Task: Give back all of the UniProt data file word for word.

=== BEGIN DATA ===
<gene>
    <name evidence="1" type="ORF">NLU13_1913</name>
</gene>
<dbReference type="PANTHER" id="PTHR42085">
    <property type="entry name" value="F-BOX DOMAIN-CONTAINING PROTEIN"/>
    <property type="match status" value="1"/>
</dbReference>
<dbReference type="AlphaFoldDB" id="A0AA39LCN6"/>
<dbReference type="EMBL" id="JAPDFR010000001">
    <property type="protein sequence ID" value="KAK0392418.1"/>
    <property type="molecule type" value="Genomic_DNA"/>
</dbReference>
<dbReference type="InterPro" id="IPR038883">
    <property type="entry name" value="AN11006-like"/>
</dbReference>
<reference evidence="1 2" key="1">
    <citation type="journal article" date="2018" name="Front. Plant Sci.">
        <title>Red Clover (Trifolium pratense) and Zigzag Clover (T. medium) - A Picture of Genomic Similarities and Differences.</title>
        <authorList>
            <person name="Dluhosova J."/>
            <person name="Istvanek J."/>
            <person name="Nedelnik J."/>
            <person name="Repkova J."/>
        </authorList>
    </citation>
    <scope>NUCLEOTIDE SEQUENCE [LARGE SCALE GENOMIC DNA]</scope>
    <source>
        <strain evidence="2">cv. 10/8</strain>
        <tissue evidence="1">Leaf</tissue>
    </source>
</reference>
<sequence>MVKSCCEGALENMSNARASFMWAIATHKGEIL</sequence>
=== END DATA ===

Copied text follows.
<gene>
    <name evidence="1" type="ORF">NLU13_1913</name>
</gene>
<dbReference type="PANTHER" id="PTHR42085">
    <property type="entry name" value="F-BOX DOMAIN-CONTAINING PROTEIN"/>
    <property type="match status" value="1"/>
</dbReference>
<dbReference type="AlphaFoldDB" id="A0AA39LCN6"/>
<dbReference type="EMBL" id="JAPDFR010000001">
    <property type="protein sequence ID" value="KAK0392418.1"/>
    <property type="molecule type" value="Genomic_DNA"/>
</dbReference>
<dbReference type="InterPro" id="IPR038883">
    <property type="entry name" value="AN11006-like"/>
</dbReference>
<reference evidence="1 2" key="1">
    <citation type="journal article" date="2018" name="Front. Plant Sci.">
        <title>Red Clover (Trifolium pratense) and Zigzag Clover (T. medium) - A Picture of Genomic Similarities and Differences.</title>
        <authorList>
            <person name="Dluhosova J."/>
            <person name="Istvanek J."/>
            <person name="Nedelnik J."/>
            <person name="Repkova J."/>
        </authorList>
    </citation>
    <scope>NUCLEOTIDE SEQUENCE [LARGE SCALE GENOMIC DNA]</scope>
    <source>
        <strain evidence="2">cv. 10/8</strain>
        <tissue evidence="1">Leaf</tissue>
    </source>
</reference>
<sequence>MVKSCCEGALENMSNARASFMWAIATHKGEIL</sequence>